In Trance 95 Interview
In Trance 95 Interview
In Trance 95 was formed at a time when there was no private television and human communication was dominated by telephone lines and postal mail. In 1988, they released their first single and a year later their first album entitled Code of Obsession. In Trance 95 was a purely electronic band, probably the first of its kind in Greece that preferred to use synthesizers instead of guitars, and played synthpop. Having started out as quite a dynamic band in 1988, with a number of video clips and furthermore interviews on MTV, the duo (consisting of Nik Veliotis and Alex Machairas) suddenly took a turn and split. There was a long silence with rare appearances, a modified name (Itenef) and unofficial releases. But after 23 years, they are back together working on not only one but two albums, the first to be released at the end of summer on the American independent Minimal Wave.
The following interview by Maria Pappa, “The Return of In Trance 95 on Minimal Wave” was recently published in Iefimerida:
We met with them on a beautiful sunny afternoon at the home of Alex Machairas. The first thing I notice is the unique chemistry between the two of them, Alex’s enthusiasm complements the stoicism of Nik and when confronted with the two of them, I forget all the questions I intend to ask. I hand them a massive biography that I found about them online and immediately the corrections begin.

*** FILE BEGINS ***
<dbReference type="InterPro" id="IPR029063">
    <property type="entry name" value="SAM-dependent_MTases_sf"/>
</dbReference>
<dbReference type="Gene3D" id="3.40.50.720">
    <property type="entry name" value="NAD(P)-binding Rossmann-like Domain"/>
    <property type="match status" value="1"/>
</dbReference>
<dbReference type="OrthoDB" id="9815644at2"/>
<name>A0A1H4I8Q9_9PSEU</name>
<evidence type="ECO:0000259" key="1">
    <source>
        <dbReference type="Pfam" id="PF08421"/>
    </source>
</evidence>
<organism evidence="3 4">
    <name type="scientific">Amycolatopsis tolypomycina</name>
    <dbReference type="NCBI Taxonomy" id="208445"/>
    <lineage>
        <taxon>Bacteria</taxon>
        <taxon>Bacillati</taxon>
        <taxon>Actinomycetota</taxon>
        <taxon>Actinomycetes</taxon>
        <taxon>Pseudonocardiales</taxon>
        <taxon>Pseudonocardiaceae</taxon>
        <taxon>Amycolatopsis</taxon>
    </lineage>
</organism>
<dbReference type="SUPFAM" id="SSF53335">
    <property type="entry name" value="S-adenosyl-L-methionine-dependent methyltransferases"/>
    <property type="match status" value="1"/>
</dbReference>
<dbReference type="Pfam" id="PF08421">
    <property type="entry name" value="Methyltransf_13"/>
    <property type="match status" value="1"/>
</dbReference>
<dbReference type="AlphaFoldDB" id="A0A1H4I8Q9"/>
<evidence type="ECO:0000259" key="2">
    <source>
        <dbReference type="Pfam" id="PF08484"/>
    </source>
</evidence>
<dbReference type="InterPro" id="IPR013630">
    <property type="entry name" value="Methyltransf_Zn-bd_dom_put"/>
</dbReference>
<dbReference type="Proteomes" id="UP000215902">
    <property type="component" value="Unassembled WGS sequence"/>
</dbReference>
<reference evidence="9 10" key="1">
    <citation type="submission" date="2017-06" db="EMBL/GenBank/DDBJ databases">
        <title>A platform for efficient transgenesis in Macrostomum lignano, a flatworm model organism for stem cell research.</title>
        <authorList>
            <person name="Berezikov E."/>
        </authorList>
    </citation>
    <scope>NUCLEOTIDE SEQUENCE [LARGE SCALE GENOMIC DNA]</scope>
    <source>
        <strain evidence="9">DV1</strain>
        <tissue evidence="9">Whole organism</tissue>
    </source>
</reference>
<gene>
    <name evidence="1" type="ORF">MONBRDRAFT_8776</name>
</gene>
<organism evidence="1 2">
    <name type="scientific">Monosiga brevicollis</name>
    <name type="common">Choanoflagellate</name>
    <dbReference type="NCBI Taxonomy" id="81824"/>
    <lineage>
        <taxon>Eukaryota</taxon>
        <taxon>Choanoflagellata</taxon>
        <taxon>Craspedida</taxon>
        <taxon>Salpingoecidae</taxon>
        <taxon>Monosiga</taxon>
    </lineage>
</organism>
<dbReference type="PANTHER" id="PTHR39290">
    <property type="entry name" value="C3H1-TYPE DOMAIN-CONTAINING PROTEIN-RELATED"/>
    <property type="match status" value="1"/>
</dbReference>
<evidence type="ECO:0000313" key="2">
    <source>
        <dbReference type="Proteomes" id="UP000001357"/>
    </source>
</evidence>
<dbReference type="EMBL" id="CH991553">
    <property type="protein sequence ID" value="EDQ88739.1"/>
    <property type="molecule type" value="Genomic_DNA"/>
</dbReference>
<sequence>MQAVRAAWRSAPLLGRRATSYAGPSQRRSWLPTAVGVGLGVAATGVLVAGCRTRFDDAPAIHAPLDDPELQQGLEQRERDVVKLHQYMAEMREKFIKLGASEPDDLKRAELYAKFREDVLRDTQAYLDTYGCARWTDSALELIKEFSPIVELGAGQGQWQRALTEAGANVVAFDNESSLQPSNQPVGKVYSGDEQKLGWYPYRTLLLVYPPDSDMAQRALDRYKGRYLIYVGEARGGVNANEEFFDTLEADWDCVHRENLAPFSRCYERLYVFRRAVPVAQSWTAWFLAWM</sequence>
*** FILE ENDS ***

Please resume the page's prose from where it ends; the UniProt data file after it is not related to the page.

Alex: We didn’t have extra members, we were a duet.
Nik: It was always the two of us.
Alex: We used auxiliary members at our shows.
Nik: An extra hand.
Alex: One foot out here. Plus George Geranios and Magdalena Sverlander! (Laughs)
Okay let’s start from scratch. When, where, how, why you made a band?
N: The history to be told by Alex, all.
A: In May 1988, we met randomly at a concert of the former member of Tuxedomoon, Blaine L. Reininger. Remember?
N: I remember.
A: And the exact next day..
N: We met again!
A: We both discovered that we share an interest in electronic sound and we had some small analog synthesizers and drum machines. Nikos was fortunate to have a basement, which had turned to a soundproofed studio that had as a basis a four-channel fostex. And we began immediately the next day to experiment on the sound of analog synths, drum machines and tapes, which became our daily pastime for endless hours. That tied the band immediately. That was May 88.